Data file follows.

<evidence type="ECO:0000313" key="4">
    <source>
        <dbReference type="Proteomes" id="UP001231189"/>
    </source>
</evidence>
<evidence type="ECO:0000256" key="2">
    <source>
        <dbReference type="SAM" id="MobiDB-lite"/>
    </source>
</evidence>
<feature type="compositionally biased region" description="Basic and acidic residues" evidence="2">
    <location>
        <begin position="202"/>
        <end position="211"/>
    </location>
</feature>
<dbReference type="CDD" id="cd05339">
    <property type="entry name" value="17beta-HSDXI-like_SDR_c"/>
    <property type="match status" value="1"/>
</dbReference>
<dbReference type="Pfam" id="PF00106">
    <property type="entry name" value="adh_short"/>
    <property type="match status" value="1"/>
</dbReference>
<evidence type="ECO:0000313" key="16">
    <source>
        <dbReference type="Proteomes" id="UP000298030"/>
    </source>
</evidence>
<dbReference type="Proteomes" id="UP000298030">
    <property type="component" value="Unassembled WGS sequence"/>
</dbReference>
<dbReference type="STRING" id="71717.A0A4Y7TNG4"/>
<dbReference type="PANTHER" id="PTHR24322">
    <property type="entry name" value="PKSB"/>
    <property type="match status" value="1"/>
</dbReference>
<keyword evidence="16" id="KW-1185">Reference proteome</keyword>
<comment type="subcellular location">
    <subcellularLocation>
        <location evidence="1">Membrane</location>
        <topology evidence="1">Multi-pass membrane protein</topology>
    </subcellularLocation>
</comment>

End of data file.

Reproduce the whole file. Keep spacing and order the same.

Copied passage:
<evidence type="ECO:0000313" key="4">
    <source>
        <dbReference type="Proteomes" id="UP001231189"/>
    </source>
</evidence>
<evidence type="ECO:0000256" key="2">
    <source>
        <dbReference type="SAM" id="MobiDB-lite"/>
    </source>
</evidence>
<feature type="compositionally biased region" description="Basic and acidic residues" evidence="2">
    <location>
        <begin position="202"/>
        <end position="211"/>
    </location>
</feature>
<dbReference type="CDD" id="cd05339">
    <property type="entry name" value="17beta-HSDXI-like_SDR_c"/>
    <property type="match status" value="1"/>
</dbReference>
<dbReference type="Pfam" id="PF00106">
    <property type="entry name" value="adh_short"/>
    <property type="match status" value="1"/>
</dbReference>
<evidence type="ECO:0000313" key="16">
    <source>
        <dbReference type="Proteomes" id="UP000298030"/>
    </source>
</evidence>
<dbReference type="Proteomes" id="UP000298030">
    <property type="component" value="Unassembled WGS sequence"/>
</dbReference>
<dbReference type="STRING" id="71717.A0A4Y7TNG4"/>
<dbReference type="PANTHER" id="PTHR24322">
    <property type="entry name" value="PKSB"/>
    <property type="match status" value="1"/>
</dbReference>
<keyword evidence="16" id="KW-1185">Reference proteome</keyword>
<comment type="subcellular location">
    <subcellularLocation>
        <location evidence="1">Membrane</location>
        <topology evidence="1">Multi-pass membrane protein</topology>
    </subcellularLocation>
</comment>